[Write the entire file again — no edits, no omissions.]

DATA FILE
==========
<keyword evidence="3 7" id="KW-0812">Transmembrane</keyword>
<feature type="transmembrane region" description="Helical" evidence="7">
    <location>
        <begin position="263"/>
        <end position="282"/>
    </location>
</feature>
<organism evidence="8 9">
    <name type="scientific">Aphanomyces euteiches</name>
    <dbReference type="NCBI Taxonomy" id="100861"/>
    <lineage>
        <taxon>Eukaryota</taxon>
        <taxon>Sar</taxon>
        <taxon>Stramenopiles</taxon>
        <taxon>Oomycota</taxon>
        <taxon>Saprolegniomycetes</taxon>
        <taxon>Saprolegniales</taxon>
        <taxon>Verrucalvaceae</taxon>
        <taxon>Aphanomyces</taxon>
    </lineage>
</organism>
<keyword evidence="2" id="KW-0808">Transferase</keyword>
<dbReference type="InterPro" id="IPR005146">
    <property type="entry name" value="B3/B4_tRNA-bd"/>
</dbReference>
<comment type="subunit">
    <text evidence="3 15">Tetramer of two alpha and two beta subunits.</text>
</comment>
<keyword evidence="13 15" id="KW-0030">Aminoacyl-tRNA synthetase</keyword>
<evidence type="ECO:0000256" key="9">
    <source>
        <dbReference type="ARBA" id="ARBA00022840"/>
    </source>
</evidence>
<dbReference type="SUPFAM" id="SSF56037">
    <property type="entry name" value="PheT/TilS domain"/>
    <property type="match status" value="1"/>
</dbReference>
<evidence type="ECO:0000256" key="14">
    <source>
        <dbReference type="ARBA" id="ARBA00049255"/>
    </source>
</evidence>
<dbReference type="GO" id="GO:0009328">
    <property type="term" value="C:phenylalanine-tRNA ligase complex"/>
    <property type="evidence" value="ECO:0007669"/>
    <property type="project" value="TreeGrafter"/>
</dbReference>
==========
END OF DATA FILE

<keyword evidence="3 7" id="KW-0812">Transmembrane</keyword>
<feature type="transmembrane region" description="Helical" evidence="7">
    <location>
        <begin position="263"/>
        <end position="282"/>
    </location>
</feature>
<organism evidence="8 9">
    <name type="scientific">Aphanomyces euteiches</name>
    <dbReference type="NCBI Taxonomy" id="100861"/>
    <lineage>
        <taxon>Eukaryota</taxon>
        <taxon>Sar</taxon>
        <taxon>Stramenopiles</taxon>
        <taxon>Oomycota</taxon>
        <taxon>Saprolegniomycetes</taxon>
        <taxon>Saprolegniales</taxon>
        <taxon>Verrucalvaceae</taxon>
        <taxon>Aphanomyces</taxon>
    </lineage>
</organism>
<keyword evidence="2" id="KW-0808">Transferase</keyword>
<dbReference type="InterPro" id="IPR005146">
    <property type="entry name" value="B3/B4_tRNA-bd"/>
</dbReference>
<comment type="subunit">
    <text evidence="3 15">Tetramer of two alpha and two beta subunits.</text>
</comment>
<keyword evidence="13 15" id="KW-0030">Aminoacyl-tRNA synthetase</keyword>
<evidence type="ECO:0000256" key="9">
    <source>
        <dbReference type="ARBA" id="ARBA00022840"/>
    </source>
</evidence>
<dbReference type="SUPFAM" id="SSF56037">
    <property type="entry name" value="PheT/TilS domain"/>
    <property type="match status" value="1"/>
</dbReference>
<evidence type="ECO:0000256" key="14">
    <source>
        <dbReference type="ARBA" id="ARBA00049255"/>
    </source>
</evidence>
<dbReference type="GO" id="GO:0009328">
    <property type="term" value="C:phenylalanine-tRNA ligase complex"/>
    <property type="evidence" value="ECO:0007669"/>
    <property type="project" value="TreeGrafter"/>
</dbReference>